This test is similar to pure-tone testing, but rather than beep sounds it uses speech. It assesses how well your child recognizes speech and words. They wear headphones and the audiologist will say different words at different volumes, which play through the headphones.

audiologist performing a speech therapy test with child

When your child hears the word, they repeat it. This will help to identify if they have trouble hearing speech, and whether they struggle with particular speech sounds.

Children who are old enough to understand speech and words might have this hearing test.

Want to speak with a trained audiologist on your child's hearing?
Book a free consultation today

What happens after my child’s hearing test?

Which tests your child has will depend on their different factors, including their age and whether they have experienced any symptoms or shown signs of hearing loss.

When they’ve undergone the hearing loss tests they need, the audiologist will look at all the results together to get a broad picture of:

  • Whether your child has hearing loss
  • What type of hearing loss they have
  • What might be causing their hearing loss
  • The degree of hearing loss
  • Whether one or both of their ears are affected (unilateral or bilateral)
  • Whether their hearing loss is likely to be permanent

The test results can also help identify what kind of treatment you are likely to benefit from.

Treatment options will depend on all of these factors, but will also take into account your preferences.

The United States Early Hearing Detection and Intervention (EHDI) program is aimed at diagnosing hearing loss in babies before they’re three months old, and starts treating babies who have permanent hearing loss by the time they are six months old.

Often, the best treatment will be to wear a hearing aid. They work by amplifying sound, making it louder, and enabling your child to hear more clearly.

If your child is diagnosed with very severe or profound hearing loss and hearing aids aren’t of benefit, they might be a candidate for a cochlear implant.

Depending on the cause of your child’s hearing loss, certain medications might help and in some cases, surgery could be an option. Your audiologist or healthcare provider can discuss these options with you.

Your child might also benefit from additional support, such as speech and language therapy, educational support, and other types of therapies to help them to learn key skills, like social skills.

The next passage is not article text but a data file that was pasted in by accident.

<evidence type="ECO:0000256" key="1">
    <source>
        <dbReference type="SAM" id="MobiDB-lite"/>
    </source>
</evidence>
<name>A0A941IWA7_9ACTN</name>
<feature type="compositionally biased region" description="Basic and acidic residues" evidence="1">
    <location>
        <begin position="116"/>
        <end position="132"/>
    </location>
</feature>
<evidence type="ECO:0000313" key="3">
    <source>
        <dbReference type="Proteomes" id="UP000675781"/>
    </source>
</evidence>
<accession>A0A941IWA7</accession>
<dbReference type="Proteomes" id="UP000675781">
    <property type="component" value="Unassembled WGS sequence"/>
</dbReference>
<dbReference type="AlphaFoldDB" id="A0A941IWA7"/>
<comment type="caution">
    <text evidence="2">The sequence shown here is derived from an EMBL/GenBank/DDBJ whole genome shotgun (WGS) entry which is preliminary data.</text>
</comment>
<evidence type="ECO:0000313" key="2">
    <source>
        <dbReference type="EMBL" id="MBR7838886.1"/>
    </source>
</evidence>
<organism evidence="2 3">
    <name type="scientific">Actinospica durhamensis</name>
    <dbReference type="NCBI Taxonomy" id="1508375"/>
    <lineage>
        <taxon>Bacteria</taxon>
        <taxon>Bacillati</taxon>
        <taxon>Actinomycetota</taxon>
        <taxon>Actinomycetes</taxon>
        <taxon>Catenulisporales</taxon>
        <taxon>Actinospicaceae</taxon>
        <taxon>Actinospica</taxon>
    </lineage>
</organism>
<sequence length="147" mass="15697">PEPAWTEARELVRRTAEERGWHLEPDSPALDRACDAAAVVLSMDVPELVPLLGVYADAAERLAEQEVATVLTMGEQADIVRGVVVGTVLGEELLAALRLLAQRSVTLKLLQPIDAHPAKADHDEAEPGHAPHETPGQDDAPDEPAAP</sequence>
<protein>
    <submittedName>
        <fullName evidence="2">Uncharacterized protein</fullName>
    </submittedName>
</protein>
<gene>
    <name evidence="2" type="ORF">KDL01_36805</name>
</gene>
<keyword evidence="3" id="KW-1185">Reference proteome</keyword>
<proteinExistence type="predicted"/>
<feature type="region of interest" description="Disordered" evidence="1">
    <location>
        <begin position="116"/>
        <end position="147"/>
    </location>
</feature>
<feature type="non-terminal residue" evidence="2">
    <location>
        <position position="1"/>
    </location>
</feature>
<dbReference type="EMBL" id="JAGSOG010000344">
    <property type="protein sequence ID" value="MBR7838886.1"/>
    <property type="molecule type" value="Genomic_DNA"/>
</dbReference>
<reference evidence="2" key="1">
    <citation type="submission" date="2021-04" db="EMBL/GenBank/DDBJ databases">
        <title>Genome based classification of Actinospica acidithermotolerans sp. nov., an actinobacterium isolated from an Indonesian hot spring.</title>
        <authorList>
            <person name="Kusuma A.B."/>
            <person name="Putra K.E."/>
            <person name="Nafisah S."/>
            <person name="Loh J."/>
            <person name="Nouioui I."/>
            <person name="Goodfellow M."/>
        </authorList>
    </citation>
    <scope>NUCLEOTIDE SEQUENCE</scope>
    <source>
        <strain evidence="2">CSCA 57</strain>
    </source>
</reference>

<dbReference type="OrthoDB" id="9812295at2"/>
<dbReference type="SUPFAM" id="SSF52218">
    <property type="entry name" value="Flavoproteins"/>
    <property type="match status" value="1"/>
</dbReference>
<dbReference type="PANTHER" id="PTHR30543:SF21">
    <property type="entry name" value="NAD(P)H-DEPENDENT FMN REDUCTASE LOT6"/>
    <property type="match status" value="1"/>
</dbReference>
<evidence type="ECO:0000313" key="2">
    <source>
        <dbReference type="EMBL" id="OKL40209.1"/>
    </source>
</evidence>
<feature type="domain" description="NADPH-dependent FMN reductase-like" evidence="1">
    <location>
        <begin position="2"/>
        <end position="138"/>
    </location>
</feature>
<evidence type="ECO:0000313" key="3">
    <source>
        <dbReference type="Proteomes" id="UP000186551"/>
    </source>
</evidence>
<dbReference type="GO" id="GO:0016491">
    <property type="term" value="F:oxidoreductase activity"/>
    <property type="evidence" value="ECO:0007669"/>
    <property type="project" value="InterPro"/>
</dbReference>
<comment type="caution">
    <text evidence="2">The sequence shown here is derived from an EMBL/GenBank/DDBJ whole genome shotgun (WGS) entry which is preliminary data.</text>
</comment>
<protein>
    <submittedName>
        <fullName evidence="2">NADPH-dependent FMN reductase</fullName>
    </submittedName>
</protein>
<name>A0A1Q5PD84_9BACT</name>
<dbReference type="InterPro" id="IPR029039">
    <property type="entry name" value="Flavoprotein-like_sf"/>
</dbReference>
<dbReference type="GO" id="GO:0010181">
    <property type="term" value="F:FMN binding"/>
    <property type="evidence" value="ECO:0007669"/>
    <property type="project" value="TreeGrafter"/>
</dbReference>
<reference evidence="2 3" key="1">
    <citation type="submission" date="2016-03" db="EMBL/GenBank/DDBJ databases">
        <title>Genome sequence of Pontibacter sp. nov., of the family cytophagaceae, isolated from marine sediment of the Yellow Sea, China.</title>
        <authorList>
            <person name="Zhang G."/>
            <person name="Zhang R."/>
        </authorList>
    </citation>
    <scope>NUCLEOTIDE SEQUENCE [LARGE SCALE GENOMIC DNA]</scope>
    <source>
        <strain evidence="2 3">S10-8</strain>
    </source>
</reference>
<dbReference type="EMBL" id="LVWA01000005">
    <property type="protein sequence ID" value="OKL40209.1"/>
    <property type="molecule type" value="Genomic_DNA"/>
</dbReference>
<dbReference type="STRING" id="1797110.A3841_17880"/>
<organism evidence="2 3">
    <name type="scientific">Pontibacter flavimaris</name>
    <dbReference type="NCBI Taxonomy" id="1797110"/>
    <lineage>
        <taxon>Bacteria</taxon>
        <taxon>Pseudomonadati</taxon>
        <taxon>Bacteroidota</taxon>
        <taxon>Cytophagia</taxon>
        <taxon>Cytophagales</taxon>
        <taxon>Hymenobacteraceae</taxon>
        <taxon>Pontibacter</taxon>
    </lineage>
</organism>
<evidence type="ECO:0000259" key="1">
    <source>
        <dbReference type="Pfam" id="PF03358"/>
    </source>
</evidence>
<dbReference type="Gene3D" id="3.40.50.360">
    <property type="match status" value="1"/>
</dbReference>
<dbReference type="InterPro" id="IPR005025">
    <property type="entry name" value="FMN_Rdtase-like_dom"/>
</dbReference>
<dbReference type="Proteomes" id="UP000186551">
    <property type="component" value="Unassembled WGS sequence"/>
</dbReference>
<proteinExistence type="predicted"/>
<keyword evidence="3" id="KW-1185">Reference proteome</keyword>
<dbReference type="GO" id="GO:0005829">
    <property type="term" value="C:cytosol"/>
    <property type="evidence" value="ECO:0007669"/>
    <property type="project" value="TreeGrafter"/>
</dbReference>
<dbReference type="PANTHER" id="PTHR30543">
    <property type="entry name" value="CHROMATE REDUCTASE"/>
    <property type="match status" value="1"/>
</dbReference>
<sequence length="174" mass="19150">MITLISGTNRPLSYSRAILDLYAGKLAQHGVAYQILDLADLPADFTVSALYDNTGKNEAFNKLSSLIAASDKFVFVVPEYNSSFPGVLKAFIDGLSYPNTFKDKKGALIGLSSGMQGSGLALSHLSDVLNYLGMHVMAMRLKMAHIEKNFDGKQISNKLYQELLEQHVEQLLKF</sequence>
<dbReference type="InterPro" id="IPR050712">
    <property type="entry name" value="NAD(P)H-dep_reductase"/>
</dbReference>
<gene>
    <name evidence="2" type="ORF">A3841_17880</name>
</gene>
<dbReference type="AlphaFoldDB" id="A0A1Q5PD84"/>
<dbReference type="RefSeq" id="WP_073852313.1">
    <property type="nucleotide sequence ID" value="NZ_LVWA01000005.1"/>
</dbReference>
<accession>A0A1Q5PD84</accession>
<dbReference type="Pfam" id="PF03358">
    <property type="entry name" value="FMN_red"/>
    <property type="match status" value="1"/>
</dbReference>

Early detection of hearing loss in children, along with access to the most appropriate services and support, can greatly improve your child’s development and help them to reach their potential.

Written by:

Allie Anderson is a health writer and editor with many years of experience creating accurate, evidence-based content for consumer and professional audiences. Allie is passionate about making medical information as accessible as possible, empowering people to make informed choices about their health and well-being.


Allie holds a first-class honours degree in Linguistics from University College London, a Russell Group institution that’s ranked in the top 10 universities globally. She trained as a journalist with the UK’s NCTJ (National Council for the Training of Journalists) and after working as a news reporter for local newspapers and B2B titles, began writing about health.


Published in medical journals, peer-reviewed magazines for healthcare professionals and a broad range of consumer titles, Allie has covered all manner of health and medical topics throughout her career, most recently focusing on hearing health and hearing loss.


Allie has conducted in-depth research into the mechanisms underpinning hearing and has developed an understanding of the nuanced impact hearing loss can have on individuals and their loved ones.

Reviewed by:
Audiologist Ana Paula de Lima Rodrigues (Audiology and Speech Therapy BSc) is extremely passionate about providing exceptional care, advice and support for people with hearing loss. Ana trained at the University of Vale do Itajai in Brazil in 2001 and currently works in London where she is registered with The Health and Care Professions Council (HCPC).